Never cared for them much. Much too high maintenance for my lazy-girl program. Not until the onslaught of the easy care types that started flooding Kroger’s, Trader Joes, and other similar retail outlets. Even I could justify spending $10 on an orchid, even if I knew the fussy thing would probably not be around in a year. But then I had to have one of every flower type. I was hooked. A row of them sprung up on my kitchen windowsill, where they could be exposed to constant southern light, partially protected by an ancient silver maple and another wall of the house. They would also benefit from the humidity and warmth from the kitchen sink. They even got to vacation on the deck, only losing one.
And then a year or so ago, I was visiting my dear friend Diane in Dallas. Dear until she hog tied me and forced me to go with her to an orchid greenhouse near her home. I just did it to humor her; I had no interest. I had my $10 orchids, I was satisfied. Until……
Are you kidding me? I had to FLY back. I could not possibly leave this place without something. And there were too many varieties to count. Mind blowing acres of orchids. Yes, I said acres. Maybe only 1.5 acres, but I felt as though I had found the secret meet up place for orchids, all milling about in wild glorious abandon. At this point, I hate Diane! What have you done to me, I am the orchid-hater!!
So, I narrow it down to three. Yes, Virginia, you can take plants as carry ons.
So three beauties came home with me, causing quite a stir in the airport and on the plane. I’m fairly certain I heard whispers of “who’s the crazy plant lady” as I walked through to board with the biggest loon-crazy grin on my face EVER! I love Diane!
I really had no delusions though about their longevity. Orchids of most varieties are notoriously finicky and I wasn’t kidding about my lazy girl tendencies, so I knew where the two coincided death was sure to follow. So they vacationed on the deck with the others and migrated in during the fall round up. To date they are thriving. When checked this morning, one of them is covered with buds, thumbing its nose at my benevolent neglect. I plan to post pictures back to this blog when the blessed event occurs.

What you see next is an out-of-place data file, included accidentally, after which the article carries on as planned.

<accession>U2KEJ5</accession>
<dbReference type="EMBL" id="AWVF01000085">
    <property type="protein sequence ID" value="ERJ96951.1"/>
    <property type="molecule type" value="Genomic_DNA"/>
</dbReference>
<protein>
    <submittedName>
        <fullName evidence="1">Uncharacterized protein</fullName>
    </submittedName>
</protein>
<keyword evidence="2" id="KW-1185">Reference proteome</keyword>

Of my grocery store children, several of them were repotted, two of them now offering up their fragile looking bloom stems for a spring explosion. A note to the wise, many of the grocery store orchids are stuck into some pretty sorry peat moss, so repotting sooner rather than later is beneficial. And the rescue of which I am most proud? An orchid languishing in the office of my former company’s owner spirited out by her assistant. It was of the grocery store variety, just in much nicer pot. It had been overwatered and neglected, its leaves turning thin and crepey, not a good sign in my new found orchid knowledge. I repotted this invalid with another of its healthier cousins in the fabulous container it was given to me in. I placed it on my kitchen bar so I could keep an eye on the duo in their new digs. With spring just around the corner with all its promise, the poor little invalid has turned its own corner and will soon be joining its extended family for the annual pilgrimage on the deck, healthy and vibrant.
I need a greenhouse. I mean REALLY.
Hello, Laeliocattelya Fire Dance ‘Blanch’